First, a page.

Thursday, February 26, 2015

On the skis and out!

Just recently I spent few days skiing in one of the wilderness areas here. Nice days alone in complete silence. Just the sound of skis gliding on the snow, and a bit of wind occassionally.

A drunk skier, or trying to slalom the mountain birch? Neither one, just a skier with no hurry....

Nice sunny day. About 80cm of snow covering the ground.

30km of wilderness ahead before the next road.

Hard times for a small spruce in arctic winter.

A willow grouse has spent the night here. I never stop wondering the animals' ability to survive the winter here. Under the snow it's considerably warmer to sleep, grouses can have problems if really cold temperatures come with not much snow on the ground yet.

This is what a willow grouse hunter is looking for, fresh tracks and eatings.

While skiing I spotted the tracks of a capercaillie, leading into a hole in the snow. As it was afternoon it was obvious it went under the snow already. As I had interrupted it's rest, just few seconds later it took off, and flew on the pine 100meters away. Needless to say it all happened too quick for me to take a picture, -20 celcius, with thick gloves and skiing poles in my hands. Hunting season for capercaillies is in autumn, so long gone for few months already.

Common tracks pretty much everywhere in Finland; a red fox.

 Low shining sun helps my shadow to reach the wilderness hut half a kilometer away.

Typical open wilderness hut around here. These are equipped with a wood stove, gas cooker, and wooden bunks. Open for all hikers etc. Luxury in the wilderness.

 Never tired of watching the sunset.

Beautiful blue moment just before the sunrise. Before the trip weather forecast was for temperatures around -12 to -18 celcius. So I was surprised as it was -31 in the morning.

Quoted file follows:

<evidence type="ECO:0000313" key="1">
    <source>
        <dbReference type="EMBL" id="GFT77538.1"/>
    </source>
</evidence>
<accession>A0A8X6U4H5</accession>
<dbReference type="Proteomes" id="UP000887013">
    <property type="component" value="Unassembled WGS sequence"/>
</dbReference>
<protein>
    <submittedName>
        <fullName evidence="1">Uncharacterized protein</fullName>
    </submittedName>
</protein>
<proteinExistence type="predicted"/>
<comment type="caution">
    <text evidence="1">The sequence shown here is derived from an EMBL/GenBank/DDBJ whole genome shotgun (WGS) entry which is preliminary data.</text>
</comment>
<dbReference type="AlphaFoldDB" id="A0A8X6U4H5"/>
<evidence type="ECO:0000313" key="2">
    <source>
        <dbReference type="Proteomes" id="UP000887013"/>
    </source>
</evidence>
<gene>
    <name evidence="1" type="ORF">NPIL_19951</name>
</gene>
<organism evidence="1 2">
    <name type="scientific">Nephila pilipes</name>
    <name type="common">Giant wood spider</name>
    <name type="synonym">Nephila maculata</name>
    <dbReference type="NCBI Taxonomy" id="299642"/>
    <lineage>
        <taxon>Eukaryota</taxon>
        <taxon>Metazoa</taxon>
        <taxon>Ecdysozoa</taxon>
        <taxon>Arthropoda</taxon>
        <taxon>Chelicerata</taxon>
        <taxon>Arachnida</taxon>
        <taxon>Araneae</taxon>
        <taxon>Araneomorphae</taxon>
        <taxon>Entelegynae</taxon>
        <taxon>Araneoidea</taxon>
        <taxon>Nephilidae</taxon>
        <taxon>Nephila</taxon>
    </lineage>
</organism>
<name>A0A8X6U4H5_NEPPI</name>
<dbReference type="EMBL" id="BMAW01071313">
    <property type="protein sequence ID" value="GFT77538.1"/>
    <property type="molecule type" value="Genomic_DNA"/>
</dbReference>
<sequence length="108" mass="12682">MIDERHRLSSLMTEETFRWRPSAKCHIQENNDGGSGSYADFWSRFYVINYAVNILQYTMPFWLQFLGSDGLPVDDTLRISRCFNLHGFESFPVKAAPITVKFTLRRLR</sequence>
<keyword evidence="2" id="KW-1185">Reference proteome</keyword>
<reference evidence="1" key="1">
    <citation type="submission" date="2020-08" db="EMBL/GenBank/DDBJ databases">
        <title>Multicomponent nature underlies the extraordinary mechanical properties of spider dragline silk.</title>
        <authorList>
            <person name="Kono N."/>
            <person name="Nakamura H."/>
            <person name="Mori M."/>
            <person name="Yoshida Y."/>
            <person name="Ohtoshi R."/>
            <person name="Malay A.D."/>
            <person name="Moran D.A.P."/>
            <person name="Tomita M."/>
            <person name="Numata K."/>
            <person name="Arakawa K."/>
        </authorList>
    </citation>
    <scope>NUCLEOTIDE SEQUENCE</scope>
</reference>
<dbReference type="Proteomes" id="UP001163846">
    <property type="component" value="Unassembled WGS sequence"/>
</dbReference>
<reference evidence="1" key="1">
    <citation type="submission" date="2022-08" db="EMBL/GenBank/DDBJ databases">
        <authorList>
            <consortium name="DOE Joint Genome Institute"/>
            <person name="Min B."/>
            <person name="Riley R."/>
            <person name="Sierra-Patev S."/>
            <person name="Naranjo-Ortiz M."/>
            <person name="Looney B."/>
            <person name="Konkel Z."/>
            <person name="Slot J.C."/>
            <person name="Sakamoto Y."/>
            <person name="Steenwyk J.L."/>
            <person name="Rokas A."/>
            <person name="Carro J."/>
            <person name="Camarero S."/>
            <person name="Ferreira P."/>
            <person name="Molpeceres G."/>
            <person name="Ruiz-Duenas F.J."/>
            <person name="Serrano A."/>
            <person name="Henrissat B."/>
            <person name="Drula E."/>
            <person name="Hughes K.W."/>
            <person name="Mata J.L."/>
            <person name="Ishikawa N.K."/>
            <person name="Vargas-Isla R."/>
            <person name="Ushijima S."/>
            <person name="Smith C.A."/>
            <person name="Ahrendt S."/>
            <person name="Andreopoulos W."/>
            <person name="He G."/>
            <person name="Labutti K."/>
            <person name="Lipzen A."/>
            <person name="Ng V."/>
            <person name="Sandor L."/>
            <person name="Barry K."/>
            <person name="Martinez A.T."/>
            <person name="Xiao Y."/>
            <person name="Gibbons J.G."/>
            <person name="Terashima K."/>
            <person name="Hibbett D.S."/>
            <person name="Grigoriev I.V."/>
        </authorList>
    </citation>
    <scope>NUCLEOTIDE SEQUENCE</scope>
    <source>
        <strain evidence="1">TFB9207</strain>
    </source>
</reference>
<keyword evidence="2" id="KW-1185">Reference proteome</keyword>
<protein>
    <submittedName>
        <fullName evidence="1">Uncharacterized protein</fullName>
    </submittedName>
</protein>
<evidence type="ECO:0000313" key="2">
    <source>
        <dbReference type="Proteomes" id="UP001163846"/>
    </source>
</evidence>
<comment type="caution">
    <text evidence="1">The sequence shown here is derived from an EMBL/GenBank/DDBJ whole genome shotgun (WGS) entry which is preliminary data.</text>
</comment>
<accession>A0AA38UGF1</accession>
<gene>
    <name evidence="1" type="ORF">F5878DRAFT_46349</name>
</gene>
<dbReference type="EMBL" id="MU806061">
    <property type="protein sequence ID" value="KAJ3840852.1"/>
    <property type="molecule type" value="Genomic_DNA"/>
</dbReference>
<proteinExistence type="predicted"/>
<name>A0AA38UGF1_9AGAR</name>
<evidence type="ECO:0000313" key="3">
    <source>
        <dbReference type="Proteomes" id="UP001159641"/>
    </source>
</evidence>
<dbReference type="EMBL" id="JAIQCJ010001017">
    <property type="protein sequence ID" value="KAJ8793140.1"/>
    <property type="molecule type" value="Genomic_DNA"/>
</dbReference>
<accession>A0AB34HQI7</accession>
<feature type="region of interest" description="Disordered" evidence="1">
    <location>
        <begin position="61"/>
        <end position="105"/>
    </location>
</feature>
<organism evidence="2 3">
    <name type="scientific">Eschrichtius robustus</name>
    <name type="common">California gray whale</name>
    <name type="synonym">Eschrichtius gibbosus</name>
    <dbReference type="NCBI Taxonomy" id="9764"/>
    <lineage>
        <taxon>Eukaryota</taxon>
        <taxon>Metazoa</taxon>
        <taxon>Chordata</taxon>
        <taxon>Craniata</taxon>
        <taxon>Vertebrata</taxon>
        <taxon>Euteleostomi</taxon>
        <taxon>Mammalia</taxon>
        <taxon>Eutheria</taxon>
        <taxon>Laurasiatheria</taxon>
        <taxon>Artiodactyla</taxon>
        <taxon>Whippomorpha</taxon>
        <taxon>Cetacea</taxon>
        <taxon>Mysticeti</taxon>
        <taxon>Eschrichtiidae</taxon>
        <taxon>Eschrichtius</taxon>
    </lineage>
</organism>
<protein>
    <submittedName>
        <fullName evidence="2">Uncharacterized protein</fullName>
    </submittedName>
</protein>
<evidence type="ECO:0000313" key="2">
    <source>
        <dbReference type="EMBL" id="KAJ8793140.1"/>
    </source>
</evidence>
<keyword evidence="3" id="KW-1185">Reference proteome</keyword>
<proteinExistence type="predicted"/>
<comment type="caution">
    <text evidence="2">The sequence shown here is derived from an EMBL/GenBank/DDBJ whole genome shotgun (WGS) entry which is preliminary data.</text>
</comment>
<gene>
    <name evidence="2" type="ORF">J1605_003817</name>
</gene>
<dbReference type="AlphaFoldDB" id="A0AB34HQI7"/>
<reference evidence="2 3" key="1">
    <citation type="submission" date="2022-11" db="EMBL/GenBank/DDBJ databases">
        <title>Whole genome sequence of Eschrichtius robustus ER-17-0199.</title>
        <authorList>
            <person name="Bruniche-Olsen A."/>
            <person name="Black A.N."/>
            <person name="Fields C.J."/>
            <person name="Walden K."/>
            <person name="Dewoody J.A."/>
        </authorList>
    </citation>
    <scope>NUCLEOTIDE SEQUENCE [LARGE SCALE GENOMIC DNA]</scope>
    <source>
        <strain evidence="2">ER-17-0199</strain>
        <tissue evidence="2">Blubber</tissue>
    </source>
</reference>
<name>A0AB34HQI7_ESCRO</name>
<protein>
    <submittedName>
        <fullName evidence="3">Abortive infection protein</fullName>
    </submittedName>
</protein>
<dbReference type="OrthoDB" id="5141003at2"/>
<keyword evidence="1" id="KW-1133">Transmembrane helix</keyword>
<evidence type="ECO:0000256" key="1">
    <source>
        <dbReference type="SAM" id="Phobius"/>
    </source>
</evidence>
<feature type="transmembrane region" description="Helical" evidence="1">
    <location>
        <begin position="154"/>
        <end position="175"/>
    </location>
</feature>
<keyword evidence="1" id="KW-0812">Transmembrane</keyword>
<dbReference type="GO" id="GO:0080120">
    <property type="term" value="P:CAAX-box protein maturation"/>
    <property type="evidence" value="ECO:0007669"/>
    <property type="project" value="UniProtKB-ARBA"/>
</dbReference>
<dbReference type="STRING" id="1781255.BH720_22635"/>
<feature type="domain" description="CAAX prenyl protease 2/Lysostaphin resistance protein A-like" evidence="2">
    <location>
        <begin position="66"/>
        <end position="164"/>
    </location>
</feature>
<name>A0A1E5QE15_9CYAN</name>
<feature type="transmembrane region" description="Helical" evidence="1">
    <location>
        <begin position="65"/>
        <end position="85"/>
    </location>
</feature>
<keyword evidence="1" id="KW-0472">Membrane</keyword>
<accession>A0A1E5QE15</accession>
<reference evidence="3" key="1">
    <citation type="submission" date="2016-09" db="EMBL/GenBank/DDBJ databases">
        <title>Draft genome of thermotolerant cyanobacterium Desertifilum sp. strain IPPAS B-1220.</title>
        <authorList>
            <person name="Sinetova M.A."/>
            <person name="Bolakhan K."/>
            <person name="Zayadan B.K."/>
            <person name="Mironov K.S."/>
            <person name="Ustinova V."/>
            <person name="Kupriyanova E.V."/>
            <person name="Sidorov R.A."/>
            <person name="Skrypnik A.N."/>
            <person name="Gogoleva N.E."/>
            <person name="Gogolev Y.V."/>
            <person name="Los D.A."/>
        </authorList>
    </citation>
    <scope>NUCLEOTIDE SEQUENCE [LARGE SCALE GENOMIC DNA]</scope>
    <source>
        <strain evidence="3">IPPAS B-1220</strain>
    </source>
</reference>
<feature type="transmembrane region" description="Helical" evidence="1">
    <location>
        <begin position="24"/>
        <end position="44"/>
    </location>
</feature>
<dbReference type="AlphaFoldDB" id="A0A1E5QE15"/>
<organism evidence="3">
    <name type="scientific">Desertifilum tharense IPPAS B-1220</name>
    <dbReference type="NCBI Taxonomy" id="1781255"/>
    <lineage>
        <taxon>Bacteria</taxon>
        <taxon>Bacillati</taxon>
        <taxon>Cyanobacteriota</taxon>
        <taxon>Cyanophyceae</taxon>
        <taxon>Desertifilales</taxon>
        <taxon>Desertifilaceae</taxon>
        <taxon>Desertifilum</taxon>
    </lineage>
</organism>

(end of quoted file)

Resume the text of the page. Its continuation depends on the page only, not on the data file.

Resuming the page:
A clear sky, so the day started as sunny as yesterday. Soon enough sun started warming a bit too. On the skiis looking for fresh willow grouse tracks again.

Feels relaxing to ski with just a light bag for a day. Snow was nicely packed, so it supported me on my 2,5 meter forest skis really well. Sunglasses are necessary equipment here in late winter and spring.

Father frost imitating the mountain birches on the window. True art, good enough for the Guggenheim museum?

These tracks are left by a tough guy, an otter! Imagine taking a swim in a creek, then just continue living in the snow....

Reindeer fencings are pretty easy to cross in most places now, even without taking the skis off.

just before arriving back to the road, I spotted a friendly looking pine. I asked it to hold my camera still for a while... but it was too windy, so it ended up looking like an early coloured picture from 1940's or so. But anyway, all in all a good time out!

Monday, February 16, 2015

Mammoth puukko

My customer had bought a piece of mammoth tusk, and asked if I would make a puukko with it in the handle. New material to me, so I thought to give it a try.

115mm carbon steel blade. Front and butt plate same material as the blade, as customer wished. As a comparison next to it my regular size Helapää puukko, with a 95mm blade.

Sunday, February 8, 2015

So white is the snow

It's about mid winter. What else would a woodsman do in Lapland but ski in the forests and fells!

The polar night here lasts for one month, from early December to early January. So it's been possible to see the sun for some weeks again. Dogs are wondering is this a nuclear test detonation on the other side of the border or what? 

Winter taking it's toll on the firewood stash.

My canoe in cold storage, waiting for the summer. 

A mink has been on the look for something to eat. A common resident around the lakes, ponds, creeks and rivers.

The old guy Pyry and youngster Kumu enjoying walking and running on the ice, as snow there isn't that deep. In the forest we have about 60 cm of snow at the moment.

A knife maker always has to post at least one pic with a knife too, right?

During the break Pyry usually comes to lay on the matress if there's one.

Kumu was staying near the fire for a while, but found it still very suspicious with the smoke and all. So he thought it would be better to rest 5 meters away, in a hole dug by reindeers looking for lichen.

This area has had pine marten tracks quite often recently, so I set few traps there. Here's two common ways to set them; on the branches or on the trunk of a fallen tree.

Conibear trap set in a wooden tube. Entrance view, other end is covered with a net, Bait at the back.

Got a pic of a pine marten last autumn while on a hunting trip.

Nice colour combination, snow with yellow and red of the setting sun. Looks cold and pure.

Heading home towards deep blue and purple, opposite view of the sunset.